Thursday, October 06, 2011

Tax forum. Were the unionists "stupid," or acting in bad faith?

Harry Clarke reports back

"I have been attending the Tax Forum in Canberra for the past two days. I made a submission to this Forum on congestion pricing on roads and I made a presentation based on this submission in the Environmental and Social Taxes session. To be honest this was the only session at the Forum where I had expertise. I must say too I was disappointed with the session. Many wrong views (particularly from the ACTU/AWU) were presented and, because there were many participants who wished to talk, these erroneous views were left unrefuted and the discussion was relatively diffuse. Paul Howes, National Secretary of the AWU, thought that a binding case against congestion taxes was that they were regressive. Of course, so too are taxes on cigarettes, booze, carbon, gambling, fat etc etc. The standard counterargument is that one should not evaluate the equity implications of particular environmental or social taxes but at the impact of the overall tax/transfer mix. This is a crucial – and well-recognised point – because these individual taxes have revenue implications. Indeed all redistributive objectives can be carried out by means of the income tax.

Generally I found the trade union representatives at this meeting were among the least interesting of the various groups who attended. I couldn’t work out if they were intrinsically stupid or just outlining a preconceived union viewpoint in bad faith - certainly they were not engaging with those who showed their views were wrong. A number of other attendees of various political persuasions made the same observation. I recalled with sadness the reasons I abandoned Labor in the mid- 1970s. These unionists embodied a kind of bullying stupidity that must constrain the Labor Party and Australian politics.

The other sessions on corporate taxes, state taxes, personal taxes and tax administration were much more interesting to me because they introduced me to broader areas where I had less expertise. Again the union representatives did not distinguish themselves either in terms of intelligence or good faith. They are a bunch of reactionaries. On corporate taxes these representatives did not seem to understand the idea of effective tax incidence.

Almost everyone in public finance agree that in an open economy with freely mobile capital that the corporate income tax falls primarily on labour creating a case – from the viewpoint of labour – for cutting corporate taxes to levels comparable to those of our major trading partners to increase investment and drive up labour productivities and hence wages. The ACTU dinosaurs saw arguments for cutting the corporate tax rate as a move that disadvantaged labour by giving a greater fraction of income to profits. They refused to even engage with the alternative consensus scientific view. These unionists act in ways that disadvantage Australia and their own members..."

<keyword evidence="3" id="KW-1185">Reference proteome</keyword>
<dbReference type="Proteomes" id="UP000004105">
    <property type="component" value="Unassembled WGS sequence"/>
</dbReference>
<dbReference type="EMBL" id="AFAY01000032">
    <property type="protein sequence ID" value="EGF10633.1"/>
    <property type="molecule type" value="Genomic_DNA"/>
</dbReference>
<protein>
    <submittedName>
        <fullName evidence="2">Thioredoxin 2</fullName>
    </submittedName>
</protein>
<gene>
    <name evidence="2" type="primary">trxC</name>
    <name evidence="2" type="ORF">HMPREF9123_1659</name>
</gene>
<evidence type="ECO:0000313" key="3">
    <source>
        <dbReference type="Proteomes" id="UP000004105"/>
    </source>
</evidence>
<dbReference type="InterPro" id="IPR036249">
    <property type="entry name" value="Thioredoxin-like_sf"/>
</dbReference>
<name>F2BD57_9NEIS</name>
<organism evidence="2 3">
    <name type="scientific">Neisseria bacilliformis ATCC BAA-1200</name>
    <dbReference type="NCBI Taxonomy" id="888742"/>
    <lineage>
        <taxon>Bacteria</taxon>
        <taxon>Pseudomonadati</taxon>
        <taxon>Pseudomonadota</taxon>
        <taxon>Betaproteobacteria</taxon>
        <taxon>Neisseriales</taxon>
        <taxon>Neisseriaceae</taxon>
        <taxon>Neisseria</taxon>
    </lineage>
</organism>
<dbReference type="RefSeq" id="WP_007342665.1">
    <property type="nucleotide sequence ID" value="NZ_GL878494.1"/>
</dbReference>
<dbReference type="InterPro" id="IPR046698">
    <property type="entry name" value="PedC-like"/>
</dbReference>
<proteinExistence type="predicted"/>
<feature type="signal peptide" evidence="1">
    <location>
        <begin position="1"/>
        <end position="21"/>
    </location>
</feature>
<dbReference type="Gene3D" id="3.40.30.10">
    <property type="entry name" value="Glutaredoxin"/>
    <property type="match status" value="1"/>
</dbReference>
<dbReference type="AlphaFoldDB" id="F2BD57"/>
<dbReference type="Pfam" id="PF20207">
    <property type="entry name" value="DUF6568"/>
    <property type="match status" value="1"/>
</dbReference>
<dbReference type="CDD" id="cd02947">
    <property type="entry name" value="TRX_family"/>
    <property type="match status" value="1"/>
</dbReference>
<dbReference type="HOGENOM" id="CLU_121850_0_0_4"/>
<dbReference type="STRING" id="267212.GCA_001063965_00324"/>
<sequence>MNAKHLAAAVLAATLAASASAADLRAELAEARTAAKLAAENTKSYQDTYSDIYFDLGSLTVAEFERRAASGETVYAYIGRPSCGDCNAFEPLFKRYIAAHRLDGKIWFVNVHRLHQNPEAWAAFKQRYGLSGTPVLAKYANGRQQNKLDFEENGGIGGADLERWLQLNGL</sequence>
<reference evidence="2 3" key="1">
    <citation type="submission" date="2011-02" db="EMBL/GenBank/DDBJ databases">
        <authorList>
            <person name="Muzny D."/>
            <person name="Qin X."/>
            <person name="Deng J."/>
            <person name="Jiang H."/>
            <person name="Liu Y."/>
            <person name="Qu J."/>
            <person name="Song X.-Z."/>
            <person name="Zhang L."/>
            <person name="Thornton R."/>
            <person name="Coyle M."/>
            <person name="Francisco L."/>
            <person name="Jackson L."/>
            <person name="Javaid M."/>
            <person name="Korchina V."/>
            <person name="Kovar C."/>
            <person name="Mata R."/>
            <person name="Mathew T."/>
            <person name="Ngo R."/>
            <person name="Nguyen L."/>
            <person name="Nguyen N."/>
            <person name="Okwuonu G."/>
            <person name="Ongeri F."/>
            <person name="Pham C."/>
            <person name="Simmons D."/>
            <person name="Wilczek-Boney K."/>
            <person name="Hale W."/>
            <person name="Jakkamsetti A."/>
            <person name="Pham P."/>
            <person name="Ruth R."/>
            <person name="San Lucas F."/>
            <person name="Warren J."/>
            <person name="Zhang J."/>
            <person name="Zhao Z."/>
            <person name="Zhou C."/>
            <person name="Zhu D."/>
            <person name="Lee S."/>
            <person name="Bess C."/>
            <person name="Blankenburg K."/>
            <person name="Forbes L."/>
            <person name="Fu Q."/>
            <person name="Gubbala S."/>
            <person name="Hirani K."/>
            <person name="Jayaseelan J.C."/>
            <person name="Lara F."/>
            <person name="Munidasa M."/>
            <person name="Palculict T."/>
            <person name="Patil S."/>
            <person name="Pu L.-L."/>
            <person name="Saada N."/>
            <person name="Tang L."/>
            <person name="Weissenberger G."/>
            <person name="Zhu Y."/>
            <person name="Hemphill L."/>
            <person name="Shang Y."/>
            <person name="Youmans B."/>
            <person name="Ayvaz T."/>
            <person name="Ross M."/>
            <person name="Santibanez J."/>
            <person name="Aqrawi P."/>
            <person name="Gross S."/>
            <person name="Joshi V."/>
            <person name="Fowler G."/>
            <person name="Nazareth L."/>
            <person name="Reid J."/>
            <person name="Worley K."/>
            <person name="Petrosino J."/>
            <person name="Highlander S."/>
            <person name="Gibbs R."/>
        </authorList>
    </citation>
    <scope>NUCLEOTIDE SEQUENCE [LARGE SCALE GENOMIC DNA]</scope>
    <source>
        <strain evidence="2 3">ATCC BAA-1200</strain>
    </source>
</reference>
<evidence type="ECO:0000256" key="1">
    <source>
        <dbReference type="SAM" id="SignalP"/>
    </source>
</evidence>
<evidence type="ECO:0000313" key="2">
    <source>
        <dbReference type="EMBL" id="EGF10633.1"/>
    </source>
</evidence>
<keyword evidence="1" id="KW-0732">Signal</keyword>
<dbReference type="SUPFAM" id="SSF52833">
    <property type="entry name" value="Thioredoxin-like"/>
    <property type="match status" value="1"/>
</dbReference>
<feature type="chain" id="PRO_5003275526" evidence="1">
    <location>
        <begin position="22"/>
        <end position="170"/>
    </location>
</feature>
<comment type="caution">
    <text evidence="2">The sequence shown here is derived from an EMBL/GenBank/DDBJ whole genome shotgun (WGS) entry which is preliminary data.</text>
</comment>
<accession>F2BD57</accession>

UPDATE: Ken Henry made similar points at the forum:

"It can be very hard, even for a seasoned policy adviser, to
know what is a new idea and what is well understood, what is
unexceptional. Consider, for example, the discussion we had
yesterday about the incidence of the company income tax in
Australia. The question of the incidence of the company
income tax has exercised the minds of public finance
academics since 1960, if not a good deal earlier. But in the case
of a relatively small, open economy like ours, there is simply no
debate in the academic community, there is a strong consensus
among tax academics that the incidence of the tax falls
predominantly on labour. Indeed in an academic conference that
proposition would be considered so obvious that it would
excite no interest at all. Yet, remarkably, we had no such
consensus yesterday...

A final point. In thinking about tax and transfer system
requirements for the Australia of the future, it certainly makes
sense to identify a set of high-level objectives against which
various proposals might be assessed. This is the approach the
review panel took. But we should not fall into the trap of thinking
that absolutely every element of the system has to ‘tick all the
boxes’ against those various objectives.

For example, I heard a number of times yesterday that
all taxes, every tax, should be fair, should be equitable. That
proposition makes no sense. Instead, as other speakers noted,
the fairness of a tax and transfer system should be assessed in
respect of the incidence of the system as a whole. More importantly,
there is a very strong argument for insisting, as the review panel did,
that equity objectives be pursued only through the personal
income tax and transfer system – taking full account, obviously,
of the incidence of the various other components of the tax
system, but not affecting their design. I know that many of you will find
that proposition too confronting. But, as we go through today’s
discussion, I would ask that you keep it in mind. Because if we could
secure agreement on this proposition we would have a very
powerful motivator for addressing tax system complexity. The
implications for the Australian tax system would be profound."

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